Faith, Peter & an intentionality

Matthew 14:22-33 (NRSV)

22 Immediately he made the disciples get into the boat and go on ahead to the other side, while he dismissed the crowds. 23And after he had dismissed the crowds, he went up the mountain by himself to pray. When evening came, he was there alone, 24but by this time the boat, battered by the waves, was far from the land, for the wind was against them. 25And early in the morning he came walking towards them on the lake. 26But when the disciples saw him walking on the lake, they were terrified, saying, ‘It is a ghost!’ And they cried out in fear. 27But immediately Jesus spoke to them and said, ‘Take heart, it is I; do not be afraid.’

28 Peter answered him, ‘Lord, if it is you, command me to come to you on the water.’ 29He said, ‘Come.’ So Peter got out of the boat, started walking on the water, and came towards Jesus. 30But when he noticed the strong wind, he became frightened, and beginning to sink, he cried out, ‘Lord, save me!’ 31Jesus immediately reached out his hand and caught him, saying to him, ‘You of little faith, why did you doubt?’ 32When they got into the boat, the wind ceased. 33And those in the boat worshipped him, saying, ‘Truly you are the Son of God.’

This story from Matthew’s gospel has always struck me as slightly confusing and idiotic on the part of the disciple Peter. Skin pruning underneath their clothes from the raid, exhausted, and thinking they would die, the disciples see the image of Jesus walking to them over the crashing waves. I can imagine them rubbing their eyes, thinking themselves absolutely crazy by the intense rain and wind. I can see the first disciple, maybe Nathanial or Bartholemew, one of the faceless disciple we all but never see in any of the gospels simply stare and point at the ghoul approaching their boat. While one the more noteworthy and prestigious of these bumbling fools, maybe one of the sons of thunder, shouts something that is unintelligible to the rest of the crew, but he keeps shouting it nonetheless. It isn’t until the third repeat that the collective hears “a ghost! a ghost, don’t you see? it is a ghost!” With water running down their beards like a stream, and with skin pale they stand still as though they have seen their own death marching towards them. If you were to hear each man’s cry, you would hear calling to himself. What you would not hear is faith.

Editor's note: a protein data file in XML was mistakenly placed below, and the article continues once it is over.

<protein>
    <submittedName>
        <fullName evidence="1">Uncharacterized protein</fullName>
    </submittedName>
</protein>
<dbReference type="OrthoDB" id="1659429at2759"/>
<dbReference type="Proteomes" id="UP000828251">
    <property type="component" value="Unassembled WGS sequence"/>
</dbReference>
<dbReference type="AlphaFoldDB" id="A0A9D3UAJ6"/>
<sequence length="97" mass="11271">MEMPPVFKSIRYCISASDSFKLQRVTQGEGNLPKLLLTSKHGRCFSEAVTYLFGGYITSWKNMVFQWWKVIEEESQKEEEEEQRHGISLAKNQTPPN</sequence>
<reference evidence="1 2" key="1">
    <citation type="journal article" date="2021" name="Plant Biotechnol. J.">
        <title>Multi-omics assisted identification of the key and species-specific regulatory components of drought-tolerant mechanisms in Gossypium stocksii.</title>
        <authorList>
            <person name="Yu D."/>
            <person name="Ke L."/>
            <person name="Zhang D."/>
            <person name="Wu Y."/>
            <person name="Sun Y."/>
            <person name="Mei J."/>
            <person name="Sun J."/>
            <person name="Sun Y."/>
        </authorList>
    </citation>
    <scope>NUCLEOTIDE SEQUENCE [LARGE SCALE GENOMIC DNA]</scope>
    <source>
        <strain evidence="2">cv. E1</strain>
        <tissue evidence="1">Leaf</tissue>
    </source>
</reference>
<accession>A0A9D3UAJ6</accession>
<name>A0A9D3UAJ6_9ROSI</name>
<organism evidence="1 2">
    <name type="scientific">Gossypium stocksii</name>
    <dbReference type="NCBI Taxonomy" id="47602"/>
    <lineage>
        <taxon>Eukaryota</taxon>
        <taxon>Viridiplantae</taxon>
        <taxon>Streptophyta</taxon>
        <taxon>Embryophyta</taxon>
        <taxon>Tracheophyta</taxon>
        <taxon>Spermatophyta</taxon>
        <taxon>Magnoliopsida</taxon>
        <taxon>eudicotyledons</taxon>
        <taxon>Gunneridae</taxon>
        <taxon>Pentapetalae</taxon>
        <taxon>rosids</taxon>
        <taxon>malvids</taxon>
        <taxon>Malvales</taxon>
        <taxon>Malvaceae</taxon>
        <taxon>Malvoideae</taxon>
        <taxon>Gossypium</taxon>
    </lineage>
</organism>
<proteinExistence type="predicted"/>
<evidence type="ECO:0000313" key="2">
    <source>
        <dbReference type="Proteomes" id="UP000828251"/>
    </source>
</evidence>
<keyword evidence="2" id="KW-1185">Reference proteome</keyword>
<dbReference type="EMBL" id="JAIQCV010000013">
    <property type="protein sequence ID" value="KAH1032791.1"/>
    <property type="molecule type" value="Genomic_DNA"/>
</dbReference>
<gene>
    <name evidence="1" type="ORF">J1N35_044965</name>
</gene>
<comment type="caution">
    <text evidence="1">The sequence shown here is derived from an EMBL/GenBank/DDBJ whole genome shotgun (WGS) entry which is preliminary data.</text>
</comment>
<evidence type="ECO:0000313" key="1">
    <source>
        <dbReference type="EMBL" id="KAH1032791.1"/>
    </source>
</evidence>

Faith is and can be very many things, but most of all it is how we react to the world, to life, to tragedy. Do we respond in despair, do we respond in faith. Do we internalize the problems way face, do we cry out for help. Later in the passage, the rock that came from a pebble, Peter see the ghost as the man they have been following these several, seemingly countless years. Peter runs to the edge of the boat and leans forward shouting at the top of his lungs “Jesus? Jesus? Let me come out to you! If it’s you, command me to come!” Jesus responds “come” and Peter renches his garment off and steps onto the waves as though dry land. I do not believe Peter to have been ignorant that he was in the middle of the sea when he stepped off the boat. I can imagine Peter’s face light up as he feels the muscles in his legs push against the normally infirm waves. His delight to be able to run to his teacher over the water unlike any fisherman, or man before.

But there is something interesting that happens as he gets closer to Jesus. The water cannot hold a man of Peter’s weight. Peter begins to sink, and his eyes widen, and his mouth opens. Like the disciples earlier on the boat, Peter is given an opportunity to react to his present circumstances. If Peter continues to sink, he knows that he will drown. Now Peter is a fisherman. He is good swimmer, but the storm is strong. The reality is this storm could kill Peter. Peter’s reaction to this reality is faith, for he cries out not to himself but to his Lord to save him. He says what we all say when we respond in faith “Lord, save me!” And we can imagine Christ pulling Peter from the waves, and walking him back to the boat before calming the storm.

Not to overlook the fact that Jesus says to Peter “You of little faith, why did you doubt?” surley Peter began to see how his walking on the water was not in accord with his daily dealings with the liquid. And there is the idea that he began to look down at himself and not towards Christ and began to sink. But at the same time I believe the sinking is representative of the unexpected turmoil that will follow our lives, and Peter’s reaction should be representative of ours. It is our crying out “Lord, save me!” that is faith.


One thought on “Faith, Peter & an intentionality

  1. i don’t know if i completely agree with this analysis. Peter didn’t start sinking because his weight was too great for the water. he started sinking because he got scared and began to doubt the power keeping him afoot. i don’t think his sinking is representative of inevitable difficulty and turmoil…we are asked to do more than just cry out for help, we are asked to believe and be assured that help is coming. that’s the faith that saves. it’s one thing to know your need and cry out for help, but it’s another thing, faith, to know your need yet know it’ll be met. i think the kind of faith Jesus asks of us comes when we lose the anxiety of uncertainty.though i think you imply a good point…that sometimes just asking for help when we’re sinking is hard enough. knowing we need to ask for help and knowing who to ask for it is a struggle in itself.

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